Life on earth began in a swirling cloud of stardust. Approximately Infinite Universe considers the multiple meanings found in imaginative and traditional mappings of time, life and death.
Naminapu paints the night sky and light that has been traveling for thousands, sometimes millions of years across space and time; she studies Milŋiyawuy / Milky Way or River of Stars, as a three-dimensional forest or rivers of galaxies. Galama Maymuru (the late) , contemplates death here on earth. Both are part of the same complex mortuary and belief system that is “everywhen”. (W.E.H Stanner, 'The Dreaming', 1953).
Mrs Maymuru was the daughter of the great artist Narritjin Maymuru and under his instruction was one of the first generation of Yolngu women to become a major artist using sacred clan designs. This renaissance happened during the early days of the Homeland Movement. From the mid-1970s, Narritjin established the Mangalili homeland of Djarrakpi (extensively documented by Ian Dunlop of Film Australia in the twenty two films of the Yirrkala Film Project).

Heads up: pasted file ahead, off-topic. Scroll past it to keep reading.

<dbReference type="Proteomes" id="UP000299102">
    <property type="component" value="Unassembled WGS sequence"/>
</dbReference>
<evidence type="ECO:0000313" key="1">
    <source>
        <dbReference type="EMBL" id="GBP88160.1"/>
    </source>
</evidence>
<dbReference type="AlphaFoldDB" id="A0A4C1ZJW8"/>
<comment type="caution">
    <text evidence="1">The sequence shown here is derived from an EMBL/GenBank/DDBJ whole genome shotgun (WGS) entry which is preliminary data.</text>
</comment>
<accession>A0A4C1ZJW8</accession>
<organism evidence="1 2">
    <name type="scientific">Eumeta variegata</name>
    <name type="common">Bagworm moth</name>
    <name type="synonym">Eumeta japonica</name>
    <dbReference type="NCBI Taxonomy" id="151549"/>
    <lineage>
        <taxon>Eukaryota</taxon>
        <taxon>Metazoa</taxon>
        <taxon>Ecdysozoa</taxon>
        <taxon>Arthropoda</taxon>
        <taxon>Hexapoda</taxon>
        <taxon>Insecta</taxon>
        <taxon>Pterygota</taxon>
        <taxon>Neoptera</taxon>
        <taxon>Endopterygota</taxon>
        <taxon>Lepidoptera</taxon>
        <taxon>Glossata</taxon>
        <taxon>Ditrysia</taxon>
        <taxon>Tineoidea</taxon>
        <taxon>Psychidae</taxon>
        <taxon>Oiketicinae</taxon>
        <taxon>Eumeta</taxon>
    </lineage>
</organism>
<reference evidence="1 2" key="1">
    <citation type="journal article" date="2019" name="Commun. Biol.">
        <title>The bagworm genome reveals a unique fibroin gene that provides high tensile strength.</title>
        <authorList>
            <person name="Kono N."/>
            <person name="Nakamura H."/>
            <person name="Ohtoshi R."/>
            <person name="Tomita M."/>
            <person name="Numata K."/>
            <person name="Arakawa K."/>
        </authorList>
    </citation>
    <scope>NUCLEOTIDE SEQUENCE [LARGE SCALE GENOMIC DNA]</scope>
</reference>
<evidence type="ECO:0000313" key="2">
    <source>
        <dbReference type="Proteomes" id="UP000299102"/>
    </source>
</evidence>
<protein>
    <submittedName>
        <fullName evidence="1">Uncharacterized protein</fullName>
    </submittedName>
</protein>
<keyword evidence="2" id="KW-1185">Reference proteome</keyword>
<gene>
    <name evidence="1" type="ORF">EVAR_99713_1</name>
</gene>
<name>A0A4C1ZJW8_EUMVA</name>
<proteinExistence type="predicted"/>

Covid-19 safety plan – museums and galleries
We follow NSW Health Guidelines. Wellbeing of staff, volunteers and visitors: Information and training on COVID-19, including when to get tested, physical distancing and cleaning is provided.
Physical distancing: Entry signage advising 1.5 metres social distance; Maximum of 10 visitors. (More generous than one visitor per 4 square metres of space).
Hygiene and cleaning: All resting points have sanitiser; bathroom has soap, sanitiser and paper towels; all surfaces cleaned twice daily.
Recordkeeping: name and a mobile number or email address for all staff, volunteers, visitors is recorded for a period of at least 28 days.